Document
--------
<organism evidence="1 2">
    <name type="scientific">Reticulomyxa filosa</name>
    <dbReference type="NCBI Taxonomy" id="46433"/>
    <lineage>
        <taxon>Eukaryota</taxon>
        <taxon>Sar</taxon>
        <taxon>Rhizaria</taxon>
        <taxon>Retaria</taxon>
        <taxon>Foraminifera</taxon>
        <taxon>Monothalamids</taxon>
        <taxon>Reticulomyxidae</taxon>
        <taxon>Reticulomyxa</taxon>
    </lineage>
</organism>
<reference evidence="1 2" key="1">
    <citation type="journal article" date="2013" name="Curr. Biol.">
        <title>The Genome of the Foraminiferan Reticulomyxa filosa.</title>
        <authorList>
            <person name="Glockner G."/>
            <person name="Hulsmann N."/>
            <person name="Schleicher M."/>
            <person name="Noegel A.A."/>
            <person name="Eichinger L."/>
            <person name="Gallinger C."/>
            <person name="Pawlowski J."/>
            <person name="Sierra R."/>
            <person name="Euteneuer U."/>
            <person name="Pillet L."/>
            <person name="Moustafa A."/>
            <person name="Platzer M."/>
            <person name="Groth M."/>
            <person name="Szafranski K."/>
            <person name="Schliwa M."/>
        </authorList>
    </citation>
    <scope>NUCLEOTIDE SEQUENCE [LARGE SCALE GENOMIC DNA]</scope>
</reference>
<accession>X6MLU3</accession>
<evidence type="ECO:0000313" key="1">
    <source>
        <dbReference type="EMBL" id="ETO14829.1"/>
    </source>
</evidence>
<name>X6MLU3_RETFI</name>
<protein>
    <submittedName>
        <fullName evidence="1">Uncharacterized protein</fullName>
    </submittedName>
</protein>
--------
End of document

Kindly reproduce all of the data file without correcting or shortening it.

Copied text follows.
<organism evidence="1 2">
    <name type="scientific">Reticulomyxa filosa</name>
    <dbReference type="NCBI Taxonomy" id="46433"/>
    <lineage>
        <taxon>Eukaryota</taxon>
        <taxon>Sar</taxon>
        <taxon>Rhizaria</taxon>
        <taxon>Retaria</taxon>
        <taxon>Foraminifera</taxon>
        <taxon>Monothalamids</taxon>
        <taxon>Reticulomyxidae</taxon>
        <taxon>Reticulomyxa</taxon>
    </lineage>
</organism>
<reference evidence="1 2" key="1">
    <citation type="journal article" date="2013" name="Curr. Biol.">
        <title>The Genome of the Foraminiferan Reticulomyxa filosa.</title>
        <authorList>
            <person name="Glockner G."/>
            <person name="Hulsmann N."/>
            <person name="Schleicher M."/>
            <person name="Noegel A.A."/>
            <person name="Eichinger L."/>
            <person name="Gallinger C."/>
            <person name="Pawlowski J."/>
            <person name="Sierra R."/>
            <person name="Euteneuer U."/>
            <person name="Pillet L."/>
            <person name="Moustafa A."/>
            <person name="Platzer M."/>
            <person name="Groth M."/>
            <person name="Szafranski K."/>
            <person name="Schliwa M."/>
        </authorList>
    </citation>
    <scope>NUCLEOTIDE SEQUENCE [LARGE SCALE GENOMIC DNA]</scope>
</reference>
<accession>X6MLU3</accession>
<evidence type="ECO:0000313" key="1">
    <source>
        <dbReference type="EMBL" id="ETO14829.1"/>
    </source>
</evidence>
<name>X6MLU3_RETFI</name>
<protein>
    <submittedName>
        <fullName evidence="1">Uncharacterized protein</fullName>
    </submittedName>
</protein>